Tips for better button copy


5 min read

Posted by Padraic McElroy on September 09, 2021

Tips for better button copy

The words we see on buttons are as important as their appearance. Using the wrong button copy can cause people to feel confused, need more time to complete tasks or abandon your site or app. While there is a lot of guidance available on button styling, this article will focus solely on making your button copy more effective.

Use verbs

The use of verbs is good practice in call-to-action (CTA) buttons. Make it easy for users to click the button. Don’t make them think. Using verbs in CTAs creates actionable instructions that lets them know exactly what they’ll be doing.


In the above example, the words, “Discard” and “Save” make it clear to the user what will happen. The options “Yes” and “No” might mean they need to re-read the text above the buttons before making a decision. Avoid this kind of friction by providing clarity.

Adding a noun or an adverb (or both) to a verb in a button can enhance the clarity and turn the verb into a clear instruction.


The above approach works because the combination of relevant verbs and nouns helps the user to understand what will happen when they click the button. This helps with their decision-making process.

Using verbs to encourage action only works if it is task-specific though. A common mistake is to have the button copy refer to the interface instead of the task. For example, countless buttons on the web read “Click here”. This is instructing the user to click a button and does not communicate any value or tell them what clicking the button will do. Another mistake is the “Submit” button. “Submit” describes what the system will do, not what the user will do.

For other types of buttons that are focused on helping the user to navigate through multiple steps of a flow (rather than taking an “action”), it is common to see non-verbs used, such as “Next” and “Back”.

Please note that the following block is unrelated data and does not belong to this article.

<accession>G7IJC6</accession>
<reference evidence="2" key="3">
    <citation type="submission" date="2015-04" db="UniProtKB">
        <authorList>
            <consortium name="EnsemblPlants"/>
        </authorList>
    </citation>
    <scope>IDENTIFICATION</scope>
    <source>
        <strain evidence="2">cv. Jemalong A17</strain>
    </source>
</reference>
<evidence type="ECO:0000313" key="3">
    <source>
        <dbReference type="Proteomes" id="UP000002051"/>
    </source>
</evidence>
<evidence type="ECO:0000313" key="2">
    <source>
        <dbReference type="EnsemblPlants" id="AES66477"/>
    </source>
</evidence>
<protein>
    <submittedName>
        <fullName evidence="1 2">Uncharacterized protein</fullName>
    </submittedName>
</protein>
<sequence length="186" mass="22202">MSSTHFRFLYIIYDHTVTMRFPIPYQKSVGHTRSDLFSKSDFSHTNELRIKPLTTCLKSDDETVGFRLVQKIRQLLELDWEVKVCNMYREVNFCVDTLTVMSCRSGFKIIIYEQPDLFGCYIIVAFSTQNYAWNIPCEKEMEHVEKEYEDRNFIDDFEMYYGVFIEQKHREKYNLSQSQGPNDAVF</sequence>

Using the words “You”, “Your”, “Me” or “My” in buttons makes it more about the user and not about the business. Possessive pronouns in buttons, like “My Account” create a sense of ownership. This relates to the “Endowment Effect”, which means when people feel like something belongs to them, they will tend to overvalue it and want to keep it.

User profiles and profile photos reinforce that sense of ownership.




Keep your approach to button copy consistent. Users may encounter many buttons while interacting with your product. As they become familiar with things like tone of voice, case and structure, a consistent approach will make their experience more positive and seamless.

Consider the number of words that should be in different types of buttons. Think about whether the text should be upper case, sentence case etc. Build all of this into your design system. Also, align the tone of voice in buttons to the overall content strategy.

Nielsen Norman Group talks about internal and external consistency.

Internal consistency being the consistency within a product or a family of products, either within a single application or across a family or suite of applications.

So if your users have touchpoints across more than one of your products, ensure consistency across these products.